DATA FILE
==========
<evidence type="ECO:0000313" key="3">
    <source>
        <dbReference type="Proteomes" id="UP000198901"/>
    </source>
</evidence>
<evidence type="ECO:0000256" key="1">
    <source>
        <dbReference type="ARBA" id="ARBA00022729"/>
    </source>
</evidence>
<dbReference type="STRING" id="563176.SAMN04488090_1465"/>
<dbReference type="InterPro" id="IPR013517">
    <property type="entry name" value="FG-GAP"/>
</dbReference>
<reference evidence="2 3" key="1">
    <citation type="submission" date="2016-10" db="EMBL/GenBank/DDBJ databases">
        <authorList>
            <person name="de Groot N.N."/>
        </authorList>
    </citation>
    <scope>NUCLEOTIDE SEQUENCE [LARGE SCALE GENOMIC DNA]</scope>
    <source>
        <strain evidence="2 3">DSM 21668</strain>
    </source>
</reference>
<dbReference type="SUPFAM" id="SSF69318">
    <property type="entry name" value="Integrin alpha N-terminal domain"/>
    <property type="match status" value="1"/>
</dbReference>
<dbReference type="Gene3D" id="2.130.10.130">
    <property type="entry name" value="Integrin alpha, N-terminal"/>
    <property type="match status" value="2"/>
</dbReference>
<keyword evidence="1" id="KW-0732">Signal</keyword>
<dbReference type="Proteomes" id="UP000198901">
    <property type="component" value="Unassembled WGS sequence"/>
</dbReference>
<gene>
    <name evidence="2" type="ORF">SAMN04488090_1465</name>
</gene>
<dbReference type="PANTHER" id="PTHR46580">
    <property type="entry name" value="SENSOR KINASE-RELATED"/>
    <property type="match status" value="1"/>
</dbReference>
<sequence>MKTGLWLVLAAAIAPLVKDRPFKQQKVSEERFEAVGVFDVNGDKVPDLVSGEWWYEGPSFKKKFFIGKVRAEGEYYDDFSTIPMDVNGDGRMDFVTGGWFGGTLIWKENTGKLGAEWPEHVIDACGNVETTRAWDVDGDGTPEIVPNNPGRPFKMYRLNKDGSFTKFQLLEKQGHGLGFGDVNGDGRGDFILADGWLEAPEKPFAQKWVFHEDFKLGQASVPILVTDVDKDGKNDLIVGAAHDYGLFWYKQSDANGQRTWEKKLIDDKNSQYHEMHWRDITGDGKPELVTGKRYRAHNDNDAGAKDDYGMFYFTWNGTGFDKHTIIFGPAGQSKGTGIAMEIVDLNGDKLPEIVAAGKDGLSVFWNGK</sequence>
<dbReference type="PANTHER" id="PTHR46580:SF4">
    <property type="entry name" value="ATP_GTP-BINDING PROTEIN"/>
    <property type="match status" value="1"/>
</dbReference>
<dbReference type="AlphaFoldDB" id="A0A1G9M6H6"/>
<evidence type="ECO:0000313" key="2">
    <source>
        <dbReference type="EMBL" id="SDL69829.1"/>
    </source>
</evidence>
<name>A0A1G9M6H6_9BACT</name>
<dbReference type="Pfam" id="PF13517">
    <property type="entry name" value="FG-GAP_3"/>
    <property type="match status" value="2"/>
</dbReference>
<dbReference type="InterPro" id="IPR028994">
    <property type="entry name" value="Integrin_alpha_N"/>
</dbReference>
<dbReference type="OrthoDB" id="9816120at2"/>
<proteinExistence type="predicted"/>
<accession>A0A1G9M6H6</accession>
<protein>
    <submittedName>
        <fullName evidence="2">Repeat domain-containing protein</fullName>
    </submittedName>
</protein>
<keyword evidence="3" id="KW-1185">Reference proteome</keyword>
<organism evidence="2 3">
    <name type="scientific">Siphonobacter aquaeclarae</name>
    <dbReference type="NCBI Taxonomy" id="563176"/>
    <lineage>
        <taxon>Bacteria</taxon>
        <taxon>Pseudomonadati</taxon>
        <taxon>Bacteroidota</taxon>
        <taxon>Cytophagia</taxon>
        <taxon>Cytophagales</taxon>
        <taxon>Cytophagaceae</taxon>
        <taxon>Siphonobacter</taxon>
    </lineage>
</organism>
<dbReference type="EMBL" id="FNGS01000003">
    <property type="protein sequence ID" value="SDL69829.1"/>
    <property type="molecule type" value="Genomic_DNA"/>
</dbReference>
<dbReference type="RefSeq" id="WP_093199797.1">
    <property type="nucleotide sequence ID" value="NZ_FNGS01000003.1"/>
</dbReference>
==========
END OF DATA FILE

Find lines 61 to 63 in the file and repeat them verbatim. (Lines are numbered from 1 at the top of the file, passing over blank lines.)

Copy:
<dbReference type="InterPro" id="IPR028994">
    <property type="entry name" value="Integrin_alpha_N"/>
</dbReference>